Learn why staying invested in the market is more effective and reliable than timing the market.
It is important to remember that the market is cyclical, and stocks going down is inevitable, but a downturn is temporary. It’s wiser to think long-term instead of panic selling when stock prices are at their lows.
Long-term investors know that the market and economy will recover eventually, and investors should be positioned for the eventual rebound. When the Covid-19 pandemic hit countries across the globe, the markets dropped like a pack of cards. However, the recovery was swift, and prices eventually returned, albeit at higher levels than pre-Covid times.
Panic sellers might have missed out on the market rise, while long-term investors who remained in the market eventually recovered and fared better over the years. In other words, when stocks are going down, it’s not the time to try and time the market.
When you’re shopping for groceries and other goods, lower prices are generally viewed as a good thing. But with stocks, a plunge in prices sparks the desire to sell instead of buy.
Why is that?
Because when you’re buying milk or bread from the grocery store, choosing a lower-cost item saves you money. In contrast, a falling stock market essentially costs you money in the form of an investment loss, and that’s scary, especially when retirement or other important investment goals are at stake.
However, Until you sell, those losses are called “paper losses,” which means they’re unrealised and impermanent—a stock market recovery can cancel losses and return your portfolio to its original position or even to a better one. If you decide to sell your stocks while the stock market is falling, the losses aren’t just on paper—they’re now a reality.
To add to this, in these restrictive times, there are very few avenues to let off steam. This ensures that our decision-making takes place when we are stressed, which leads to a more short-term frame of reference during the decision-making process. This is what causes a lot of us to bail out nearly almost always at the wrong time.
Why Time in the Market is More than Timing the Market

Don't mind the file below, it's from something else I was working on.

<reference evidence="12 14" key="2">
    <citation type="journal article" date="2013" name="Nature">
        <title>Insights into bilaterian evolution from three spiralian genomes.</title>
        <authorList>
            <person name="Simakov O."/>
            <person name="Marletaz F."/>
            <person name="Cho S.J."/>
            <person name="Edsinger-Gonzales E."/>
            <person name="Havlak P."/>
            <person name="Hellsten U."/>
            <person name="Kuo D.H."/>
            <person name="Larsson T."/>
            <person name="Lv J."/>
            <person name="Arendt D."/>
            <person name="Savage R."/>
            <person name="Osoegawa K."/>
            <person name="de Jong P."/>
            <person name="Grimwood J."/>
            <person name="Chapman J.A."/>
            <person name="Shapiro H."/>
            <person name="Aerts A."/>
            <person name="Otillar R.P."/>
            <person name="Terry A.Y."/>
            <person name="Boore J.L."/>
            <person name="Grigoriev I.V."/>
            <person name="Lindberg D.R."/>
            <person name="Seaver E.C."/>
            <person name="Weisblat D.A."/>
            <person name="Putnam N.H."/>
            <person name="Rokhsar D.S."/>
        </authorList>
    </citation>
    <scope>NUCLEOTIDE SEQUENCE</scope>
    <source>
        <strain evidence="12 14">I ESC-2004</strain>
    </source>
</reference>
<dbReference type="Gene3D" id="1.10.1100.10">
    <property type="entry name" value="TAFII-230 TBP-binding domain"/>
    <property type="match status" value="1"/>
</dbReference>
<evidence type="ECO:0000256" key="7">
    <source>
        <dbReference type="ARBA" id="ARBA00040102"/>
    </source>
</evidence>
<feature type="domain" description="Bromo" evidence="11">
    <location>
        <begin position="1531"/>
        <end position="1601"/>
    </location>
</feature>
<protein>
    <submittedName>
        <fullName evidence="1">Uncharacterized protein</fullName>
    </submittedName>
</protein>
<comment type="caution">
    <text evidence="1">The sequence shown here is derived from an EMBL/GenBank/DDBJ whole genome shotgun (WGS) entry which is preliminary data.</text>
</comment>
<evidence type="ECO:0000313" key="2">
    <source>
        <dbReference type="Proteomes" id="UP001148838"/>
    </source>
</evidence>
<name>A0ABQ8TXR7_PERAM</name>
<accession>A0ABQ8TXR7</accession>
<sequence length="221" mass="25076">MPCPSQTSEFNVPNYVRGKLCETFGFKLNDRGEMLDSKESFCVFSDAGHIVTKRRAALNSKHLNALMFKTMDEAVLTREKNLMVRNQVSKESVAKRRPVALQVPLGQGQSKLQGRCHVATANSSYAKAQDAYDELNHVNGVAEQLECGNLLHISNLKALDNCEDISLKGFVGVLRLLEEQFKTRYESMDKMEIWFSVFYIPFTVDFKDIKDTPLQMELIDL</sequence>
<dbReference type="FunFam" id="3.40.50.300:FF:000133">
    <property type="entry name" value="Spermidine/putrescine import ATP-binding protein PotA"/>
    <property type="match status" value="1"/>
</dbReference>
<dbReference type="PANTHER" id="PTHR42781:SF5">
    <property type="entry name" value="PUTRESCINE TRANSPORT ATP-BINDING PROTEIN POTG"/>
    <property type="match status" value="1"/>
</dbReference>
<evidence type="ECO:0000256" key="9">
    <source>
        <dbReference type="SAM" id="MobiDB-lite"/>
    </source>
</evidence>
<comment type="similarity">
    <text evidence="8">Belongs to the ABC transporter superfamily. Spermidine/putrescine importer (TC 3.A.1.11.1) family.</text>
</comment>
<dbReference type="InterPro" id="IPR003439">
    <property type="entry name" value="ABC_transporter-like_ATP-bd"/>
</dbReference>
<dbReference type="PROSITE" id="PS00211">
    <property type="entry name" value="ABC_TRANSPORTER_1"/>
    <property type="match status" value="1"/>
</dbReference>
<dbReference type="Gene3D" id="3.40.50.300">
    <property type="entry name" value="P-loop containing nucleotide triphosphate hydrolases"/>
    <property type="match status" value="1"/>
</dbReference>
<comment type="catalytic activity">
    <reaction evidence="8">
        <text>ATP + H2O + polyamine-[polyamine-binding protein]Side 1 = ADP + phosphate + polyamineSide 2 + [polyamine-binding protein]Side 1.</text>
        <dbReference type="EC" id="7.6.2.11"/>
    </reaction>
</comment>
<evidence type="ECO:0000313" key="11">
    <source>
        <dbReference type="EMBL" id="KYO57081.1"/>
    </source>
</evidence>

The most commonly understood way of making money in the market is to buy at the bottom and sell at the top. Let’s explore why this may not be the most optimum way of approaching the markets.
This method involves two extremely tough decisions to be made, and both have to be right for us to make money. Most of us want to get the timing as the upside is huge if we get it right, and more importantly, it involves a lot of decision-making. In tough times like these, we love decision-making because the more decisions we make, the more in control we feel.
Missing the handful of High Return days.
Another way of looking at the power of time in the market over timing the market is to look at what would happen to your returns if you had missed out on the handful of high return days. The results are actually quite surprising.
Let’s analyse data from 3 markets, namely the US, UK and India. Consider the chart below:
The above study was done in the UK markets. This covers the 30-year period from 1986 to 2016 on the FTSE index. If you had invested the money in 1986 in the index and left it at that, an investment of £100,000 would have grown to £1.828 million by 2016. That is an appreciation of 18.28 times in a span of 30 years. Instead, if you had chosen to time the market and missed out on just the 10 best days during these 30 years, your accumulation would have actually halved.
The chart shows the market is a lot more revealing. Over 20 years, between 1996 and 2016, the S&P 500 index has returned 7.68% annualised compounded returns. If you missed the 10 best days, your annualised returns are lower by over 350 basis points. If you missed the 30 best days, your returns are negative.
Nifty, in the last 30 years (10,900 days), has returned a CAGR of 12.2%, which gives us a return of 31 times. If you missed just 30 out of the 10,900 days, your returns came down from 31 times to just 3 times! Data from across the globe points to one thing- how vulnerable returns are to whether you capitalise or miss out on the best days of the market. The near-impossible part is to figure out which are those days; hence spending time is important as these days can happen when you least expect them to!
60% of the best 30 days of returns actually happened in bear markets, which, if we try to time, are most likely to be missed. As one famous investor said, “The most money in equity markets is made when things go from bad to less bad.”
Hence rather than relying on an uncanny sense of timing the market, it is more important to remain invested for a long time in the market.